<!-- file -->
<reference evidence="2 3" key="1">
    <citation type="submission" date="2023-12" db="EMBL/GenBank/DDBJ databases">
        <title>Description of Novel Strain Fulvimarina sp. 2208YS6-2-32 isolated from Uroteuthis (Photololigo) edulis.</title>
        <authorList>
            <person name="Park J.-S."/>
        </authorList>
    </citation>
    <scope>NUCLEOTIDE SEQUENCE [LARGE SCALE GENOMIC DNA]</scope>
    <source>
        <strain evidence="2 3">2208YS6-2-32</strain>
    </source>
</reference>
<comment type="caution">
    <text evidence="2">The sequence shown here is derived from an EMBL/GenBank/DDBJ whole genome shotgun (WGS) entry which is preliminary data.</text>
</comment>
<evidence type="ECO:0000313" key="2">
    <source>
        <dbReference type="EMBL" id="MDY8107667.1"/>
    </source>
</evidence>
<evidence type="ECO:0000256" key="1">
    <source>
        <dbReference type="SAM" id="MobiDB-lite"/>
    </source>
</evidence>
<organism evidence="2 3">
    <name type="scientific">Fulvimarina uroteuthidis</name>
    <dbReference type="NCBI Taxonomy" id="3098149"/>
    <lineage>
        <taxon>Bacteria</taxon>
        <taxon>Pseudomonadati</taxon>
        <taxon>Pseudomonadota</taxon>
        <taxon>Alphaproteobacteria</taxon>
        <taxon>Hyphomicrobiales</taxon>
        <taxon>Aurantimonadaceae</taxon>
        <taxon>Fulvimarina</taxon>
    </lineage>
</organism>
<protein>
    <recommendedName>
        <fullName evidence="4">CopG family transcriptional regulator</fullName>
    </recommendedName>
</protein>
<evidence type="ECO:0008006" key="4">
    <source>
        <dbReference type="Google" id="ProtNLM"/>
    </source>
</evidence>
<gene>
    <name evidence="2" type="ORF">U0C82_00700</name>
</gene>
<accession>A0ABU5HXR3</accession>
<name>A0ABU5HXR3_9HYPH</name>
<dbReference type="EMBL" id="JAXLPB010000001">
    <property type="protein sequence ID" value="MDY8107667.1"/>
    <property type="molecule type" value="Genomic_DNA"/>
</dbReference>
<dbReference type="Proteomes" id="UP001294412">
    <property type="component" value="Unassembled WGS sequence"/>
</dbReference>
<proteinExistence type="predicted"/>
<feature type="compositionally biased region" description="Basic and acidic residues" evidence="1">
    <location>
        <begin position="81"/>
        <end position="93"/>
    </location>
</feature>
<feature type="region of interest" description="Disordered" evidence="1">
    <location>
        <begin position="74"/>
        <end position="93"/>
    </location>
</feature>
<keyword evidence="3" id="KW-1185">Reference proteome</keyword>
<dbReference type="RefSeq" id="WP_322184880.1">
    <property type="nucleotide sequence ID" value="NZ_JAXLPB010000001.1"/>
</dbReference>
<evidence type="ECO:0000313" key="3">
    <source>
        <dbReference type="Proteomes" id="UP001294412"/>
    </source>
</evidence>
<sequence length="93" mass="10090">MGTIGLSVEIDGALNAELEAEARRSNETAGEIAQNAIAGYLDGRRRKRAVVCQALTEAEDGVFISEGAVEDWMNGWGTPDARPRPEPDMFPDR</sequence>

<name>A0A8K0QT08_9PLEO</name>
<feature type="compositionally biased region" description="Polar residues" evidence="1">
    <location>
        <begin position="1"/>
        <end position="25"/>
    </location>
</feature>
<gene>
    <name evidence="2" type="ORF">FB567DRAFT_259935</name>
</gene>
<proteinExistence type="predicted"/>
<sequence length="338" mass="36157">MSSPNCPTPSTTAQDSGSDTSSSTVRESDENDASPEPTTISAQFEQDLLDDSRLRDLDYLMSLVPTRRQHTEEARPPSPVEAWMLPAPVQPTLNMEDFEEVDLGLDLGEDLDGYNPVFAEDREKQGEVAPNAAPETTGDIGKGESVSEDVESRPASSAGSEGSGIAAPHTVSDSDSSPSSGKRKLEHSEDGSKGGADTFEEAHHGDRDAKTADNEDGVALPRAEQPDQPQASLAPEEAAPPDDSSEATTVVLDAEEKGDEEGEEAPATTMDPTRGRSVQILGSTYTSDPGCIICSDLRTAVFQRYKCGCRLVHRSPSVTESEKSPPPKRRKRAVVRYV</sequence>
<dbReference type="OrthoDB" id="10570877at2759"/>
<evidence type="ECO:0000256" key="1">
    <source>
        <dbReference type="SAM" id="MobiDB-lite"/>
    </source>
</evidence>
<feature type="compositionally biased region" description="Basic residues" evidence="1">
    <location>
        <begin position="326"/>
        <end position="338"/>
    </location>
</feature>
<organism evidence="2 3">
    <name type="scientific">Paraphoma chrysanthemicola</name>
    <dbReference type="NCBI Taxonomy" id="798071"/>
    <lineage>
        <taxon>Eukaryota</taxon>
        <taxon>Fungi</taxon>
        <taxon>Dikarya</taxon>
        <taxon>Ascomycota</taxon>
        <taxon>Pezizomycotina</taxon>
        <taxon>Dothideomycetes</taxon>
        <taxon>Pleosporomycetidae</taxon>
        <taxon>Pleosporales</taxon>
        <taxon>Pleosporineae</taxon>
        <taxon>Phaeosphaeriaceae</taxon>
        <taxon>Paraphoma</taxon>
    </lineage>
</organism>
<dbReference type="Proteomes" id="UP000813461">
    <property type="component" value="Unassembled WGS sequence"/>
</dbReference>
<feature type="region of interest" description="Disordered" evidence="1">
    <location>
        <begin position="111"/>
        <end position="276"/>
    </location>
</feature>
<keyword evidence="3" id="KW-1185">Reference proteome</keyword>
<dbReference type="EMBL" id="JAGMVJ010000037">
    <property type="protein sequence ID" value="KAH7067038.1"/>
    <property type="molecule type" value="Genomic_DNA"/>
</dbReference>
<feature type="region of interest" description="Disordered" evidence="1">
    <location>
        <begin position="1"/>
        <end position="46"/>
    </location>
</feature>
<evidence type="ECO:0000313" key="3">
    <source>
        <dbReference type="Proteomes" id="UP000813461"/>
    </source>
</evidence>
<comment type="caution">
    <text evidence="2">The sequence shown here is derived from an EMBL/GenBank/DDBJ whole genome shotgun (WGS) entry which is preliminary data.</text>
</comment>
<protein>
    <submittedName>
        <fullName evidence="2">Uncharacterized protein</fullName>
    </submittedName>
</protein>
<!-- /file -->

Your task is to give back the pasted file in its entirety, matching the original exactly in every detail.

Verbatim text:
<reference evidence="2 3" key="1">
    <citation type="submission" date="2023-12" db="EMBL/GenBank/DDBJ databases">
        <title>Description of Novel Strain Fulvimarina sp. 2208YS6-2-32 isolated from Uroteuthis (Photololigo) edulis.</title>
        <authorList>
            <person name="Park J.-S."/>
        </authorList>
    </citation>
    <scope>NUCLEOTIDE SEQUENCE [LARGE SCALE GENOMIC DNA]</scope>
    <source>
        <strain evidence="2 3">2208YS6-2-32</strain>
    </source>
</reference>
<comment type="caution">
    <text evidence="2">The sequence shown here is derived from an EMBL/GenBank/DDBJ whole genome shotgun (WGS) entry which is preliminary data.</text>
</comment>
<evidence type="ECO:0000313" key="2">
    <source>
        <dbReference type="EMBL" id="MDY8107667.1"/>
    </source>
</evidence>
<evidence type="ECO:0000256" key="1">
    <source>
        <dbReference type="SAM" id="MobiDB-lite"/>
    </source>
</evidence>
<organism evidence="2 3">
    <name type="scientific">Fulvimarina uroteuthidis</name>
    <dbReference type="NCBI Taxonomy" id="3098149"/>
    <lineage>
        <taxon>Bacteria</taxon>
        <taxon>Pseudomonadati</taxon>
        <taxon>Pseudomonadota</taxon>
        <taxon>Alphaproteobacteria</taxon>
        <taxon>Hyphomicrobiales</taxon>
        <taxon>Aurantimonadaceae</taxon>
        <taxon>Fulvimarina</taxon>
    </lineage>
</organism>
<protein>
    <recommendedName>
        <fullName evidence="4">CopG family transcriptional regulator</fullName>
    </recommendedName>
</protein>
<evidence type="ECO:0008006" key="4">
    <source>
        <dbReference type="Google" id="ProtNLM"/>
    </source>
</evidence>
<gene>
    <name evidence="2" type="ORF">U0C82_00700</name>
</gene>
<accession>A0ABU5HXR3</accession>
<name>A0ABU5HXR3_9HYPH</name>
<dbReference type="EMBL" id="JAXLPB010000001">
    <property type="protein sequence ID" value="MDY8107667.1"/>
    <property type="molecule type" value="Genomic_DNA"/>
</dbReference>
<dbReference type="Proteomes" id="UP001294412">
    <property type="component" value="Unassembled WGS sequence"/>
</dbReference>
<proteinExistence type="predicted"/>
<feature type="compositionally biased region" description="Basic and acidic residues" evidence="1">
    <location>
        <begin position="81"/>
        <end position="93"/>
    </location>
</feature>
<feature type="region of interest" description="Disordered" evidence="1">
    <location>
        <begin position="74"/>
        <end position="93"/>
    </location>
</feature>
<keyword evidence="3" id="KW-1185">Reference proteome</keyword>
<dbReference type="RefSeq" id="WP_322184880.1">
    <property type="nucleotide sequence ID" value="NZ_JAXLPB010000001.1"/>
</dbReference>
<evidence type="ECO:0000313" key="3">
    <source>
        <dbReference type="Proteomes" id="UP001294412"/>
    </source>
</evidence>
<sequence length="93" mass="10090">MGTIGLSVEIDGALNAELEAEARRSNETAGEIAQNAIAGYLDGRRRKRAVVCQALTEAEDGVFISEGAVEDWMNGWGTPDARPRPEPDMFPDR</sequence>

<name>A0A8K0QT08_9PLEO</name>
<feature type="compositionally biased region" description="Polar residues" evidence="1">
    <location>
        <begin position="1"/>
        <end position="25"/>
    </location>
</feature>
<gene>
    <name evidence="2" type="ORF">FB567DRAFT_259935</name>
</gene>
<proteinExistence type="predicted"/>
<sequence length="338" mass="36157">MSSPNCPTPSTTAQDSGSDTSSSTVRESDENDASPEPTTISAQFEQDLLDDSRLRDLDYLMSLVPTRRQHTEEARPPSPVEAWMLPAPVQPTLNMEDFEEVDLGLDLGEDLDGYNPVFAEDREKQGEVAPNAAPETTGDIGKGESVSEDVESRPASSAGSEGSGIAAPHTVSDSDSSPSSGKRKLEHSEDGSKGGADTFEEAHHGDRDAKTADNEDGVALPRAEQPDQPQASLAPEEAAPPDDSSEATTVVLDAEEKGDEEGEEAPATTMDPTRGRSVQILGSTYTSDPGCIICSDLRTAVFQRYKCGCRLVHRSPSVTESEKSPPPKRRKRAVVRYV</sequence>
<dbReference type="OrthoDB" id="10570877at2759"/>
<evidence type="ECO:0000256" key="1">
    <source>
        <dbReference type="SAM" id="MobiDB-lite"/>
    </source>
</evidence>
<feature type="compositionally biased region" description="Basic residues" evidence="1">
    <location>
        <begin position="326"/>
        <end position="338"/>
    </location>
</feature>
<organism evidence="2 3">
    <name type="scientific">Paraphoma chrysanthemicola</name>
    <dbReference type="NCBI Taxonomy" id="798071"/>
    <lineage>
        <taxon>Eukaryota</taxon>
        <taxon>Fungi</taxon>
        <taxon>Dikarya</taxon>
        <taxon>Ascomycota</taxon>
        <taxon>Pezizomycotina</taxon>
        <taxon>Dothideomycetes</taxon>
        <taxon>Pleosporomycetidae</taxon>
        <taxon>Pleosporales</taxon>
        <taxon>Pleosporineae</taxon>
        <taxon>Phaeosphaeriaceae</taxon>
        <taxon>Paraphoma</taxon>
    </lineage>
</organism>
<dbReference type="Proteomes" id="UP000813461">
    <property type="component" value="Unassembled WGS sequence"/>
</dbReference>
<feature type="region of interest" description="Disordered" evidence="1">
    <location>
        <begin position="111"/>
        <end position="276"/>
    </location>
</feature>
<keyword evidence="3" id="KW-1185">Reference proteome</keyword>
<dbReference type="EMBL" id="JAGMVJ010000037">
    <property type="protein sequence ID" value="KAH7067038.1"/>
    <property type="molecule type" value="Genomic_DNA"/>
</dbReference>
<feature type="region of interest" description="Disordered" evidence="1">
    <location>
        <begin position="1"/>
        <end position="46"/>
    </location>
</feature>
<evidence type="ECO:0000313" key="3">
    <source>
        <dbReference type="Proteomes" id="UP000813461"/>
    </source>
</evidence>
<comment type="caution">
    <text evidence="2">The sequence shown here is derived from an EMBL/GenBank/DDBJ whole genome shotgun (WGS) entry which is preliminary data.</text>
</comment>
<protein>
    <submittedName>
        <fullName evidence="2">Uncharacterized protein</fullName>
    </submittedName>
</protein>